Infobox Magazine
title = Hustler

image_size = 200px
image_caption = June 2008 "Hustler" cover
editor = Larry Flynt
frequency = 13 / year
circulation = under 500,000
category = Pornographic men's
company = LFP Internet Group
firstdate = July 1974
country = USA
language = English
website = [ Hustler's Official Website]
issn = 0149-4635

"Hustler" is a monthly pornographic magazine aimed at heterosexual men and published in the United States. It was first published in July 1974 by Larry Flynt. It was a step forward from the "Hustler Newsletter" and "The Hustler For Today's Man" which was cheap advertising for his strip club businesses at the time. The magazine grew from a shaky start to a peak circulation of around 3 million (current circulation is below 500,000).

"Hustler" was one of the first major men's magazines in the United States to break the taboo that existed in the early seventies by showing much more explicit views of the female genitalia than other popular magazines of the time such as the relatively modest "Playboy". Today, "Hustler" is still considered more explicit than such well known competitors as "Playboy" and "Penthouse". It frequently depicts hardcore themes, such as the use of sex toys, penetration and group sex.

Larry Flynt's "Hustler" empire also includes the Hustler casino in Gardena, California, as well as Hustler Hollywood, a chain of Hustler stores that sells adult-oriented videos, clothing, magazines and sex toys. The chain's flagship store is on Sunset Boulevard in West Hollywood.

Regular features

Of particular infamy are "Hustler"'s cartoons, which have often featured blatantly violent and misogynistic themes. Gang rape, botched abortions, incest, child sexual abuse and racism have all been featured at one time or another as recurring motifs in the cartoons. One long-running cartoon, "Chester the Molester", presented the ongoing misadventures of a child molester in his attempts to coerce young children into sexual activity with him. While such material has earned "Hustler" much criticism from feminists and other critics, Flynt and his supporters defend the cartoons as bawdy social satire. Similar defenses have been advanced on "Hustler"'s behalf by more scholarly writers, most notably Laura Kipnis in her essay "(Male) Desire and (Female) Disgust", published in 1993.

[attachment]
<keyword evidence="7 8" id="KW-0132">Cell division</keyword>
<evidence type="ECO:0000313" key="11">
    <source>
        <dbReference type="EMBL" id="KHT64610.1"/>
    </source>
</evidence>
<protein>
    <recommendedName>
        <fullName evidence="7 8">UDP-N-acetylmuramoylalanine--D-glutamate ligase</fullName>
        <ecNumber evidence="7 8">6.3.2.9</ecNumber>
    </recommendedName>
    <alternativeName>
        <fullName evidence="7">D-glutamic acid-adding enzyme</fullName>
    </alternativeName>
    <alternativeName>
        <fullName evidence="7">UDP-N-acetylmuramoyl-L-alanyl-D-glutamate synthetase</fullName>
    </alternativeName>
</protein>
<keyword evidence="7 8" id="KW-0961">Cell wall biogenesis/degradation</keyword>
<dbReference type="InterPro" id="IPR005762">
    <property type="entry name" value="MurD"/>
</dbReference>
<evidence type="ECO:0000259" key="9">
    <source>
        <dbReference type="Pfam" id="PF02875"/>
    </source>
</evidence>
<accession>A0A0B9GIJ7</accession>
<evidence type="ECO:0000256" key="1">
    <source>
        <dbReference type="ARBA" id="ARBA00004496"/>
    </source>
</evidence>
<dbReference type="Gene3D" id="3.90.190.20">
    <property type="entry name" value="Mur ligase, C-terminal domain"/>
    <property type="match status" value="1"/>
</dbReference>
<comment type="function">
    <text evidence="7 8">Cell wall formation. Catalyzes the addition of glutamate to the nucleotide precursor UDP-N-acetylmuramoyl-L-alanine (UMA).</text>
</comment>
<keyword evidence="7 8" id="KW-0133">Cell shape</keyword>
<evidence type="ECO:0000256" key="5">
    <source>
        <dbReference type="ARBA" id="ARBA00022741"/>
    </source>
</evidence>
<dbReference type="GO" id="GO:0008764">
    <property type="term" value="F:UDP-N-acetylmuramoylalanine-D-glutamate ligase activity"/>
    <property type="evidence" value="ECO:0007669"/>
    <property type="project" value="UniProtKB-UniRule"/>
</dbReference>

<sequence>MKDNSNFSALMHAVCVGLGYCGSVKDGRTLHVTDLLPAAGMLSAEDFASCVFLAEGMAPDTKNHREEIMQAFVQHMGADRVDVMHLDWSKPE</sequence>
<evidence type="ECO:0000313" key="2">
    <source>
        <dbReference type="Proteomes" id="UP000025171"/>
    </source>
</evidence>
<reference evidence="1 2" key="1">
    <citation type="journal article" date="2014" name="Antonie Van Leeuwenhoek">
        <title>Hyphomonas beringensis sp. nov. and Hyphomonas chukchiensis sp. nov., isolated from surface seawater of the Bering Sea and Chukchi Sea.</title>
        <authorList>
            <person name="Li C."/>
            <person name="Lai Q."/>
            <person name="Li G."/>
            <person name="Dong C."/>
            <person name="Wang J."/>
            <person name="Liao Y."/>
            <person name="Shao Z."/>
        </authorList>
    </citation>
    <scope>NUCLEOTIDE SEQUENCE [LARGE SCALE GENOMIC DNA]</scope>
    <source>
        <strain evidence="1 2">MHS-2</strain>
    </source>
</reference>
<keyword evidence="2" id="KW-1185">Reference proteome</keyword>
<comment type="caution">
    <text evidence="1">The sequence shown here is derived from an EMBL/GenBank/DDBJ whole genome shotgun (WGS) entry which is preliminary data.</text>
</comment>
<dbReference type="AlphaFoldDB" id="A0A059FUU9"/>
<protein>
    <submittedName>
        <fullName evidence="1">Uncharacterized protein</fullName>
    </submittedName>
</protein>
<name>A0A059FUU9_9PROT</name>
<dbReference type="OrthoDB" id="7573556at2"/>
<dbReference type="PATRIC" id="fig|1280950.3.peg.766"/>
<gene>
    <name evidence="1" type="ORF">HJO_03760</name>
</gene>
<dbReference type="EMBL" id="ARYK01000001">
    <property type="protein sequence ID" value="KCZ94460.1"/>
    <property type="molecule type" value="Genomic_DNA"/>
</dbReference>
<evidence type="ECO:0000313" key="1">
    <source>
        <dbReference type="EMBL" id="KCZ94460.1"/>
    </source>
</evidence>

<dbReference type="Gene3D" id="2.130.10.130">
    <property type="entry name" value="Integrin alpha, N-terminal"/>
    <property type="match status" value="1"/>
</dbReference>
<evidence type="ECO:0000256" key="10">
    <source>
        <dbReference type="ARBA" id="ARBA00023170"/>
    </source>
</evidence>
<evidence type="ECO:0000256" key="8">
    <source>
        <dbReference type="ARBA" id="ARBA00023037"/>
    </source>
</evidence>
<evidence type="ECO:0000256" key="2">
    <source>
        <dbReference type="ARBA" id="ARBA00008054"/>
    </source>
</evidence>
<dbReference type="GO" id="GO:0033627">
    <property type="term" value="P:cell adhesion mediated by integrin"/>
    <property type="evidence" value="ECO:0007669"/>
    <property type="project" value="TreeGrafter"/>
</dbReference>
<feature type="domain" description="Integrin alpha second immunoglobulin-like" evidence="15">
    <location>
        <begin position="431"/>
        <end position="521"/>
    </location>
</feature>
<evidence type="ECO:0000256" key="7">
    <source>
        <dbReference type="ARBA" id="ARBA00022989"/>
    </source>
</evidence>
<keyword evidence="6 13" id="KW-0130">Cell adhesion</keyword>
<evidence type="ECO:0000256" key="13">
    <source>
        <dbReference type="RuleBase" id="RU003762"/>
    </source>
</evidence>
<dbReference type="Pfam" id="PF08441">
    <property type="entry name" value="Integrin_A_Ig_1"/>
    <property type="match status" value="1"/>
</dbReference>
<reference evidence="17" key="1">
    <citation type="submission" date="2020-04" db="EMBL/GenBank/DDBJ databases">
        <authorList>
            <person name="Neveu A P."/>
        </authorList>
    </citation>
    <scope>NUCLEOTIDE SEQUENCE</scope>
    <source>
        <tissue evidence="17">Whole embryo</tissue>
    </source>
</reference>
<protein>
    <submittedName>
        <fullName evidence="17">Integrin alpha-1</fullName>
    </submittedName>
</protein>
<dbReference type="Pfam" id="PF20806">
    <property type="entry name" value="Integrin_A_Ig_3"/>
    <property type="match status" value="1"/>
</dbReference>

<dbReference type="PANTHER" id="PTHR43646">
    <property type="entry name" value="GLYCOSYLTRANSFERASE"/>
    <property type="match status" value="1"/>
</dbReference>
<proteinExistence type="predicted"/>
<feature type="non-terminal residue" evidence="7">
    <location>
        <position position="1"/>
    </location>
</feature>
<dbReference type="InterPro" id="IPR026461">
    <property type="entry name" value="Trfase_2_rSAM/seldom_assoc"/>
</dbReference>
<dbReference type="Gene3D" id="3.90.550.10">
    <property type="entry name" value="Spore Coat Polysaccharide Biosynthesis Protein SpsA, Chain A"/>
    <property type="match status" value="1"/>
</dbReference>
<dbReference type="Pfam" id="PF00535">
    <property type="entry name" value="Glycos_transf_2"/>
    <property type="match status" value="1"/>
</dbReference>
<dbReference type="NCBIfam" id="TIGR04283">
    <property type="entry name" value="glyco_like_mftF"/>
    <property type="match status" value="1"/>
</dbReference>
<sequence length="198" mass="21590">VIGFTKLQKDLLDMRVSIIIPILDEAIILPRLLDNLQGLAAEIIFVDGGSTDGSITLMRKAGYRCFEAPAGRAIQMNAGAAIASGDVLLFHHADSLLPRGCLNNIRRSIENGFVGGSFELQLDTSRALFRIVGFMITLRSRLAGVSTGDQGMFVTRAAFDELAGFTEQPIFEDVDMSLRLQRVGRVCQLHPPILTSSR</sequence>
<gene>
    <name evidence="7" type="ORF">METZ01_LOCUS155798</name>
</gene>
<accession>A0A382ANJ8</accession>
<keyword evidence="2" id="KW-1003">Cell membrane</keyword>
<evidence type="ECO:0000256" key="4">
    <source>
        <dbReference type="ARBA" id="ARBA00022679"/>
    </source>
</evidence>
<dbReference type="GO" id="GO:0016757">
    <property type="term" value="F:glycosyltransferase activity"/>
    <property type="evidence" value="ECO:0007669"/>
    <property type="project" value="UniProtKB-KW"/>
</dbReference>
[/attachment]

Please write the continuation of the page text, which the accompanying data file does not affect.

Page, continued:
Another feature of "Hustler" is a column called "Asshole of the Month." In every monthly issue of the magazine, some public figure is selected for severe criticism as that month's asshole. An illustration showing a photograph of the criticized person's head emerging from the anus of a cartoon donkey is shown alongside the article. The column was alternatively written by various Hustler staff writers, including Jim Dawson, Lee Quarnstrom, Michael Stott, Jerry Kindela, and Stuart Goldman. Goldman and Dawson (who later became known as the "Most Hated Man In Porn") were also charged with inventing all of the "Letters To The Editor." They then made up the responses to these letters, employing a multitude of pseudonyms.